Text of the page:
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If we decided to walk three times as far on the first leg of the trip considered in the preceding example, then we would walk $\text{3}\times \text{27}\text{.}\text{5 m}$ , or 82.5 m, in a direction $\text{66}\text{.}0\text{\xba}$ north of east. This is an example of multiplying a vector by a positive scalar . Notice that the magnitude changes, but the direction stays the same.
If the scalar is negative, then multiplying a vector by it changes the vector’s magnitude and gives the new vector the opposite direction. For example, if you multiply by –2, the magnitude doubles but the direction changes. We can summarize these rules in the following way: When vector $\mathbf{A}$ is multiplied by a scalar $c$ ,
In our case, $c=3$ and $A=\mathrm{27.5\; m}$ . Vectors are multiplied by scalars in many situations. Note that division is the inverse of multiplication. For example, dividing by 2 is the same as multiplying by the value (1/2). The rules for multiplication of vectors by scalars are the same for division; simply treat the divisor as a scalar between 0 and 1.
In the examples above, we have been adding vectors to determine the resultant vector. In many cases, however, we will need to do the opposite. We will need to take a single vector and find what other vectors added together produce it. In most cases, this involves determining the perpendicular components of a single vector, for example the x - and y -components, or the north-south and east-west components.
For example, we may know that the total displacement of a person walking in a city is 10.3 blocks in a direction $\text{29}\text{.0\xba}$ north of east and want to find out how many blocks east and north had to be walked. This method is called finding the components (or parts) of the displacement in the east and north directions, and it is the inverse of the process followed to find the total displacement. It is one example of finding the components of a vector. There are many applications in physics where this is a useful thing to do. We will see this soon in Projectile Motion , and much more when we cover forces in Dynamics: Newton’s Laws of Motion . Most of these involve finding components along perpendicular axes (such as north and east), so that right triangles are involved. The analytical techniques presented in Vector Addition and Subtraction: Analytical Methods are ideal for finding vector components.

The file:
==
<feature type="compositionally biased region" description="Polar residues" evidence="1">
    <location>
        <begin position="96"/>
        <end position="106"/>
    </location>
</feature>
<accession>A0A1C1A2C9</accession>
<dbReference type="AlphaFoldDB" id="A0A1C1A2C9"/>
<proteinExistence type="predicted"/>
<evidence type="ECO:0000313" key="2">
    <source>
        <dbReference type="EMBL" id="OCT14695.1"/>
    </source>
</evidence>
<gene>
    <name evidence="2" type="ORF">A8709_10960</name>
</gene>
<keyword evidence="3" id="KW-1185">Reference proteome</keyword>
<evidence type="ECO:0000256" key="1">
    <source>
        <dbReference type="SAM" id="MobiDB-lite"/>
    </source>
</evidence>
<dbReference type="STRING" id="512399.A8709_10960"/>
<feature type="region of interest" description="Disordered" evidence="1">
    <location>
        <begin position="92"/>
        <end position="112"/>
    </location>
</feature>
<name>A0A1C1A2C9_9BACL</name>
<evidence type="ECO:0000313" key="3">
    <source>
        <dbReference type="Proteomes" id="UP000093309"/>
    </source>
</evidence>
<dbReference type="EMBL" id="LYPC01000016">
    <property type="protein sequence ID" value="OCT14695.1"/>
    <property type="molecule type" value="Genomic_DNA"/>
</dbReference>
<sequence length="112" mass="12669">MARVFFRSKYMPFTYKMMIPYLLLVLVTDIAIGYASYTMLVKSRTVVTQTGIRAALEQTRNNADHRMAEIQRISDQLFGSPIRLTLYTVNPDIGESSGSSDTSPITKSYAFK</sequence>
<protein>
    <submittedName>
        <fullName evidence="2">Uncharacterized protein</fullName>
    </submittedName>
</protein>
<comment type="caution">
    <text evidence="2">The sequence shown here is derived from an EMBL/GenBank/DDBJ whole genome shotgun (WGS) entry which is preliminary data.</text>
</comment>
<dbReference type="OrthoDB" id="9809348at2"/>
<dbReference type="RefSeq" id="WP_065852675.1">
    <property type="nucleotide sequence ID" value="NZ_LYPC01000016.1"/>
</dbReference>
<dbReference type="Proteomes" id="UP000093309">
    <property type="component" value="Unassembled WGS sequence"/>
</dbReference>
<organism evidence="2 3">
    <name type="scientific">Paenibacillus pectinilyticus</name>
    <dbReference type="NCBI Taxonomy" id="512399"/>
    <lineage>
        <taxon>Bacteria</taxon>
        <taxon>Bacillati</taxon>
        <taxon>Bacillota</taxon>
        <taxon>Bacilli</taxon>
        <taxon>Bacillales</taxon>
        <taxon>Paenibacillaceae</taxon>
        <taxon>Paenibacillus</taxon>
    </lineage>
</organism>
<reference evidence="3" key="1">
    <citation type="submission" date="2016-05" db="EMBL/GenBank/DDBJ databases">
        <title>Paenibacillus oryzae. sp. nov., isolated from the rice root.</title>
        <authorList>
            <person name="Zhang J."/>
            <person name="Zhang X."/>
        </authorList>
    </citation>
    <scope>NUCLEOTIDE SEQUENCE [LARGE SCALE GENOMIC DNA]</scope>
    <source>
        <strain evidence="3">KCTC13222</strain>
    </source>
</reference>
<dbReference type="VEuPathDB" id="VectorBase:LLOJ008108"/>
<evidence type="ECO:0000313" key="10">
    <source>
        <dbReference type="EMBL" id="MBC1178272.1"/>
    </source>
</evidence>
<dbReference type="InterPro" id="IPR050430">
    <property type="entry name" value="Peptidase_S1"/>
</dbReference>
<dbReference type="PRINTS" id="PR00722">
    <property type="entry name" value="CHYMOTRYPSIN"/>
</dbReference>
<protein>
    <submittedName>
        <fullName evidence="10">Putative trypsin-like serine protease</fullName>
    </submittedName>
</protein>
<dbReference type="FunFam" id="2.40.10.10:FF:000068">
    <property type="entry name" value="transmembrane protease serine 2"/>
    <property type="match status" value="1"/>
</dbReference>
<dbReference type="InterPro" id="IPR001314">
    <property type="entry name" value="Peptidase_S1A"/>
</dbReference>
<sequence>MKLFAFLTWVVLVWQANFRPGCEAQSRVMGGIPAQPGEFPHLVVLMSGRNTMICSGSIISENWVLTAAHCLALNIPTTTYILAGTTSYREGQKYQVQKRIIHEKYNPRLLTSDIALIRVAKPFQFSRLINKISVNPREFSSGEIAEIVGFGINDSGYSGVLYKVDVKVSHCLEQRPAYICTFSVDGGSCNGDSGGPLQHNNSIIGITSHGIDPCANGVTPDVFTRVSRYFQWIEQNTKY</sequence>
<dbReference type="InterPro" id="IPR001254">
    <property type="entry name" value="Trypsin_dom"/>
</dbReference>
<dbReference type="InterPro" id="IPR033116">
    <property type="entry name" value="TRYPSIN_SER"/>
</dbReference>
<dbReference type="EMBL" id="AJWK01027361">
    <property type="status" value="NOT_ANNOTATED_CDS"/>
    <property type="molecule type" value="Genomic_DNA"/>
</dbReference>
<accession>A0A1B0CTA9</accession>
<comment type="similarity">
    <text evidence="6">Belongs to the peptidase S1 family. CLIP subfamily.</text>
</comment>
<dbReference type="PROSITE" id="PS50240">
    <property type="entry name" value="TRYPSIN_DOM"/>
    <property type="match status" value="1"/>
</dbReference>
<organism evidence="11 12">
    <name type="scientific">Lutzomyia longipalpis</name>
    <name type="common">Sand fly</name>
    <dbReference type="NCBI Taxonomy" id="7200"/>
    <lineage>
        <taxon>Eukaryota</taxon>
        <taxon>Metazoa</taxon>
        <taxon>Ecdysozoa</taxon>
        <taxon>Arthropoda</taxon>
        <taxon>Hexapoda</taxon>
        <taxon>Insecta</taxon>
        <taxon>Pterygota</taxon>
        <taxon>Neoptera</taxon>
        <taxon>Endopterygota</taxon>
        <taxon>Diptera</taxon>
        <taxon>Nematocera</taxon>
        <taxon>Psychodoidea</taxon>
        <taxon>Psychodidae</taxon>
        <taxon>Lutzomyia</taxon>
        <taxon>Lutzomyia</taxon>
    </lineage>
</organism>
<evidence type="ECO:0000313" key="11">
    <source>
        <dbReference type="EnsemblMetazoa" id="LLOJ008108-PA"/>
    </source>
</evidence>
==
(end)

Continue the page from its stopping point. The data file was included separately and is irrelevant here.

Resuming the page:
What do vectors and scalars have in common? How do they differ?
Two campers in a national park hike from their cabin to the same spot on a lake, each taking a different path, as illustrated below. The total distance traveled along Path 1 is 7.5 km, and that along Path 2 is 8.2 km. What is the final displacement of each camper?
If an airplane pilot is told to fly 123 km in a straight line to get from San Francisco to Sacramento, explain why he could end up anywhere on the circle shown in [link] . What other information would he need to get to Sacramento?
Suppose you take two steps $\mathbf{\text{A}}$ and $\mathbf{\text{B}}$ (that is, two nonzero displacements). Under what circumstances can you end up at your starting point? More generally, under what circumstances can two nonzero vectors add to give zero? Is the maximum distance you can end up from the starting point $\mathbf{\text{A}}+\mathbf{\text{B}}$ the sum of the lengths of the two steps?
Explain why it is not possible to add a scalar to a vector.
If you take two steps of different sizes, can you end up at your starting point? More generally, can two vectors with different magnitudes ever add to zero? Can three or more?
Use graphical methods to solve these problems. You may assume data taken from graphs is accurate to three digits.
Find the following for path A in [link] : (a) the total distance traveled, and (b) the magnitude and direction of the displacement from start to finish.
(a) $\text{480 m}$
(b) $\text{379 m}$ , $\text{18.4\xba}$ east of north
Suppose you walk 18.0 m straight west and then 25.0 m straight north. How far are you from your starting point, and what is the compass direction of a line connecting your starting point to your final position? (If you represent the two legs of the walk as vector displacements $\mathbf{\text{A}}$ and $\mathbf{\text{B}}$ , as in [link] , then this problem asks you to find their sum $\mathbf{\text{R}}=\mathbf{\text{A}}+\mathbf{\text{B}}$ .)
Suppose you first walk 12.0 m in a direction $\text{20\xba}$ west of north and then 20.0 m in a direction $\text{40.0\xba}$ south of west. How far are you from your starting point, and what is the compass direction of a line connecting your starting point to your final position? (If you represent the two legs of the walk as vector displacements $\mathbf{A}$ and $\mathbf{B}$ , as in [link] , then this problem finds their sum $\text{R=A+B}$ .)
$\text{19}\text{.}\text{5 m}$ , $4\text{.}\text{65\xba}$ south of west
Repeat the problem above, but reverse the order of the two legs of the walk; show that you get the same final result. That is, you first walk leg $\mathbf{B}$ , which is 20.0 m in a direction exactly $\text{40\xba}$ south of west, and then leg $\mathbf{A}$ , which is 12.0 m in a direction exactly $\text{20\xba}$ west of north. (This problem shows that $\mathbf{A}+\mathbf{B}=\mathbf{B}+\mathbf{A}$ .)
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